The Law Magazine, Or, Quarterly Review of Jurisprudence

Saunders and Benning, 1839
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˹ 375 - If brethren dwell together, and one of them die, and have no child, the wife of the dead shall not marry without unto a stranger: her husband's brother shall go in unto her, and take her to him to wife, and perform the duty of an husband's brother unto her.
˹ 9 - He it is, in short, who, first of all institutional writers, has taught jurisprudence to speak the language of the scholar and the gentleman; put a polish upon that rugged science; cleansed her from the dust and cobwebs of the office; and, if he has not enriched her with that precision...
˹ 410 - ... hospital for the maintenance and education of exposed and deserted young children...
˹ 316 - The goodwill of a trade is a subject of value and price. It may be sold, bequeathed, or become assets in the hands of the personal representative of a trader. And if the restriction as to time is to be held to be illegal, if extended beyond the period of the party by himself carrying on the trade, the value of such goodwill, considered in those various points of view, is altogether destroyed.
˹ 314 - ... whether the restraint is such only as to afford a fair protection to the interests of the party in favor of whom it is given, and not so large as to interfere with the interests of the public. Whatever restraint is larger than the necessary protection of the party, can be of no benefit to either; it can only be oppressive ; and, if oppressive, it is in the eye of the law unreasonable. Whatever is injurious to the interests of the public, is void on the ground of public policy.
˹ 346 - He protested loudly in private, with feverish alarm, as leading directly to confusion. Its interference with vested rights shocked his sense of equity even more than the sweeping clauses of the Reform Act. To set at nought ancient charters as so many bits of decayed parchment, and destroy the archives of town-halls, seemed in the eyes of the old Magistrate, for so many years the guardian of corporate rights, a crowning iniquity.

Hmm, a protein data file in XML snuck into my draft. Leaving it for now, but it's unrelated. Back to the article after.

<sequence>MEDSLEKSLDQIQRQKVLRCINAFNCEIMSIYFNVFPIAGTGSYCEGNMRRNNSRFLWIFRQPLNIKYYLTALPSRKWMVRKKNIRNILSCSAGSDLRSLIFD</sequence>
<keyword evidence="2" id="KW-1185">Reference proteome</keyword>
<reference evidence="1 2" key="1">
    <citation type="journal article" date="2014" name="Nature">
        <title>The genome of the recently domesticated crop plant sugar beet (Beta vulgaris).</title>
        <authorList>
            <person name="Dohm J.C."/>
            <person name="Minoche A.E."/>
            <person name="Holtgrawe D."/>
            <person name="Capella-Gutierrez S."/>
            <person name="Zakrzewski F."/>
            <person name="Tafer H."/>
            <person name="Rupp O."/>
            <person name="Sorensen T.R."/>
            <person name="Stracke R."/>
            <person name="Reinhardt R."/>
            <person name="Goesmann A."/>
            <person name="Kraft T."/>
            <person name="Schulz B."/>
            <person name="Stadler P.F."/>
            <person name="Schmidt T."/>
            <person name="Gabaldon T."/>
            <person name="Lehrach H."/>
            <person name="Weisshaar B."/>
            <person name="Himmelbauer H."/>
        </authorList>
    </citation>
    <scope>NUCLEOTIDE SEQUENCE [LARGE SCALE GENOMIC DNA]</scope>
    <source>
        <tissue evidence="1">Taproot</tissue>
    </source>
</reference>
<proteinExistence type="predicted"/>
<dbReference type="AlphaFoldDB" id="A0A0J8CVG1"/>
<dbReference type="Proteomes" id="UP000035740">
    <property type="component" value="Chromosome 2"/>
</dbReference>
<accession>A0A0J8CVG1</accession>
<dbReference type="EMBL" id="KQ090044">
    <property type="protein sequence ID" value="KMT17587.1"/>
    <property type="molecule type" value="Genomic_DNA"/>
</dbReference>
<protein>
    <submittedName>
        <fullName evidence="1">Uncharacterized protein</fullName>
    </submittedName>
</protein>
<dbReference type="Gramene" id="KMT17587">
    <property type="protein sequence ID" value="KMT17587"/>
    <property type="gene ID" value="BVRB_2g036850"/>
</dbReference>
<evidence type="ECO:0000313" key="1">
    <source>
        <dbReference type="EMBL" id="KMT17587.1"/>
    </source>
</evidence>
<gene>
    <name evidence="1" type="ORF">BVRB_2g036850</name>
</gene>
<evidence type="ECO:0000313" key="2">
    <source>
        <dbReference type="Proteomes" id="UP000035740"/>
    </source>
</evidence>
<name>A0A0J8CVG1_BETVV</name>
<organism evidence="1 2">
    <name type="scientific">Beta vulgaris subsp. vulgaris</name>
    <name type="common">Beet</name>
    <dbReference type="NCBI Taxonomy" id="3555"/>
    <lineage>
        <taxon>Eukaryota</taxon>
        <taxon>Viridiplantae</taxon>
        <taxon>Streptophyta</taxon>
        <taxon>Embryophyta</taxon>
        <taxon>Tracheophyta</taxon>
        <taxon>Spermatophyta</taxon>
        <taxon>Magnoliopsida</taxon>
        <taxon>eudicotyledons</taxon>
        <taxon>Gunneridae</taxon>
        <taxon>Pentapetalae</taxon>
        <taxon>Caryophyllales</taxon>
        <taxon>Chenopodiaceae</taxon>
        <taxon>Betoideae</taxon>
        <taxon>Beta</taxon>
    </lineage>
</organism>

˹ 311 - ... placed himself, we feel ourselves bound to differ from that doctrine. A duty would thereby be imposed upon the Court in every particular case which it has no means whatever to execute. It is impossible for the Court, looking at the record, to say whether, in any particular case, the party restrained has made an improvident bargain or not. The receiving instruction in a particular trade might be of much greater value to a man in one condition of life than in another, and the same may be observed...
˹ 20 - O'er bog or steep, through strait, rough, dense, or rare, With head, hands, wings, or feet, pursues his way, And swims, or sinks, or wades, or creeps, or flics.
˹ 311 - If by that expression it is intended only that there must be a good and valuable consideration, such consideration as is essential to support any contract not under seal, we concur in that opinion. If there is no consideration, or a consideration of no real value, the contract in restraint of trade, which in itself is never favoured in law, must either be a fraud upon the rights of the party restrained, or a mere voluntary contract, a nudum pactum, and therefore void. But if by adequacy of consideration...
˹ 128 - Security for the Repayment of Money to be thereafter lent, advanced, or paid, or which may become due upon an Account Current, together with any Sum already advanced or due, or without, as the Case may be, other than and except any Sum or Sums of Money to be advanced for the Insurance of any Property comprised in such Mortgage...